All a camera needs is light - you don't have to physically force your environment into the body of the camera to take a picture.  Although that could be something to consider for an upcoming product... Canon?  ;)
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Andreas

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Re: Camera armor, does it work?
« Reply #9 on: October 02, 2011, 06:12:20 PM »
I used now for more than 3 years with my 50d and it works very well. Buttons are very precise and does not inhibit function and the body is as good as new

TexPhoto

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Re: Camera armor, does it work?
« Reply #10 on: October 02, 2011, 06:24:06 PM »
I've seen it in person, and held it in my hands.  I'm sure it works quite well, but it changed the feel of the camera in a very negative way for me. 

niccyboy

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Re: Camera armor, does it work?
« Reply #11 on: October 02, 2011, 08:29:34 PM »
I had it with my first camera when the 400d first came out.

It changes the feel of the camera a lot, and besides stopping a few scratches, i'm not sure what else it would have protected. I also found the smaller buttons not very responsive. I'm not sure how the wheels would go on the 5d's.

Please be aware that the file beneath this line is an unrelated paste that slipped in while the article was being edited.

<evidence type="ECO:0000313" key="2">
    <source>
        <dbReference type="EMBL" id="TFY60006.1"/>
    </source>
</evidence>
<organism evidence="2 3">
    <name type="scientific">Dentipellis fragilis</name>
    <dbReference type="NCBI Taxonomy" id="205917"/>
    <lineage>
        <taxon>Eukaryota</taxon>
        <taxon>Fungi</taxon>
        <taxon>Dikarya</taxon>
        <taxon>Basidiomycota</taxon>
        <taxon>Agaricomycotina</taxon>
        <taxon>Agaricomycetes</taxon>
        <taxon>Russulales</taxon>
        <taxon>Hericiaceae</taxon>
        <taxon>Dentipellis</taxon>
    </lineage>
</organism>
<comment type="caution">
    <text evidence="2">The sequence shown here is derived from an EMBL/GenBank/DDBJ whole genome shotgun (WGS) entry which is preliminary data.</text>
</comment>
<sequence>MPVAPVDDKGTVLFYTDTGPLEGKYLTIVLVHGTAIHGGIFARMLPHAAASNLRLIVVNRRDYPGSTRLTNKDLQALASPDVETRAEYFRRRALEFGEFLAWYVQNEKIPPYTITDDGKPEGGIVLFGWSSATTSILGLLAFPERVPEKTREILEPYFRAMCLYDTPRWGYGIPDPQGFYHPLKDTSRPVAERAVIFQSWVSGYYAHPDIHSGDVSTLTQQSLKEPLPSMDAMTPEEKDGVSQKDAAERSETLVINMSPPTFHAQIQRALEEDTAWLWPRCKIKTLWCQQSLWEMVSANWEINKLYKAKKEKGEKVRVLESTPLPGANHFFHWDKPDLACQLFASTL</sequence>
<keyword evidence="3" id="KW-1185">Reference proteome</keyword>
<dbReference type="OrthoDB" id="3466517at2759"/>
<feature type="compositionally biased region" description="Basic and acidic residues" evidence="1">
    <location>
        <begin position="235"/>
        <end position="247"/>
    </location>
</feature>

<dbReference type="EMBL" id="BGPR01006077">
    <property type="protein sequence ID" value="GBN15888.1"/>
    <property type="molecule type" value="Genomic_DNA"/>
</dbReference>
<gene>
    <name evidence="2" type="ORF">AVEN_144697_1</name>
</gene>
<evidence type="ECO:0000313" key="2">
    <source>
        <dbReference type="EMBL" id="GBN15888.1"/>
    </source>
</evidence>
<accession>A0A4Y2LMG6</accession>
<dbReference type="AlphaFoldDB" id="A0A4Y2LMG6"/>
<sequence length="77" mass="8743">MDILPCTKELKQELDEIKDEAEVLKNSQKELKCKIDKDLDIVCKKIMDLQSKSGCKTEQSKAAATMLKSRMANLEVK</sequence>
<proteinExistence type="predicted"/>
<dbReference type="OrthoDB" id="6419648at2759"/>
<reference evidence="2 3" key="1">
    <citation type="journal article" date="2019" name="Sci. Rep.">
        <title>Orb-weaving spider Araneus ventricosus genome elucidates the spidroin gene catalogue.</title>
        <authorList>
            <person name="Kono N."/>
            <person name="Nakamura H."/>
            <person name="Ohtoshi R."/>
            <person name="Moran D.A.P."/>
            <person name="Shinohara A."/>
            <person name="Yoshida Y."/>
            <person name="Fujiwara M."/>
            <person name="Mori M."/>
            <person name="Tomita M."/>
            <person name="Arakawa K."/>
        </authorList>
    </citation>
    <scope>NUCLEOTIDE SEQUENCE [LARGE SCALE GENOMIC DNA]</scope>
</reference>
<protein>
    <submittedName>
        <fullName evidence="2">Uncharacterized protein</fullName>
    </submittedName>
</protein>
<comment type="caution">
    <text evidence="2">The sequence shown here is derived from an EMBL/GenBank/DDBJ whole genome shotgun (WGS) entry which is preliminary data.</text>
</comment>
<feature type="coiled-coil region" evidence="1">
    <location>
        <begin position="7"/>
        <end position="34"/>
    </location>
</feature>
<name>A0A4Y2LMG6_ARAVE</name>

On another camera protection product.. what are everyone's thoughts on Lens Coats?

I haven't used one on any of my Canon gear, but i use them on the 200-400 Nikkor and 600m nikkor lenses that i use for work.

I recently shot in the Himalayas in Kashmir, and wanted some thermal protection for my 70-200is2 and the only colours i could get where army colours, i didn't really want to look like i had a weapon there in these volatile times so i went without.

besides birdwatchers, is there any need for Lenscoats?




leGreve

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Re: Camera armor, does it work?
« Reply #12 on: October 03, 2011, 01:42:14 AM »
I can't remember the last time I dropped or bumped any camera... just be careful and mindful in your work. Find the cure instead of the medicine....
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Re: Camera armor, does it work?
« Reply #12 on: October 03, 2011, 01:42:14 AM »